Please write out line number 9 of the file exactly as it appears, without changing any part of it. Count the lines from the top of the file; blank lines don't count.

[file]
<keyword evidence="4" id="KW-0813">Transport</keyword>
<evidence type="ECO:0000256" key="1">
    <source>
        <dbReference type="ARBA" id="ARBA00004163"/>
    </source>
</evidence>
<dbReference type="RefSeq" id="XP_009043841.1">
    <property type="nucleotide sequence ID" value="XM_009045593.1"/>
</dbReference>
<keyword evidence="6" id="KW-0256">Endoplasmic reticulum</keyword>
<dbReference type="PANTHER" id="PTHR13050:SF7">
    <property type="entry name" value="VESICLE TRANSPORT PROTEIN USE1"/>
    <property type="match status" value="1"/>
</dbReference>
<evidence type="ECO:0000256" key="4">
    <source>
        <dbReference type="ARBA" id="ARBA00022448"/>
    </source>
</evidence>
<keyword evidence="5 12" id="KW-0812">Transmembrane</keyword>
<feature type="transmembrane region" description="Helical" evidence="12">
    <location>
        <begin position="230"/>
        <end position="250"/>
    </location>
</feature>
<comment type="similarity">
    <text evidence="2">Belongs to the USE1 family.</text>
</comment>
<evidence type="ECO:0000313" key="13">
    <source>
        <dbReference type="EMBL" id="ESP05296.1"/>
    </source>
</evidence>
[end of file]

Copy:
</dbReference>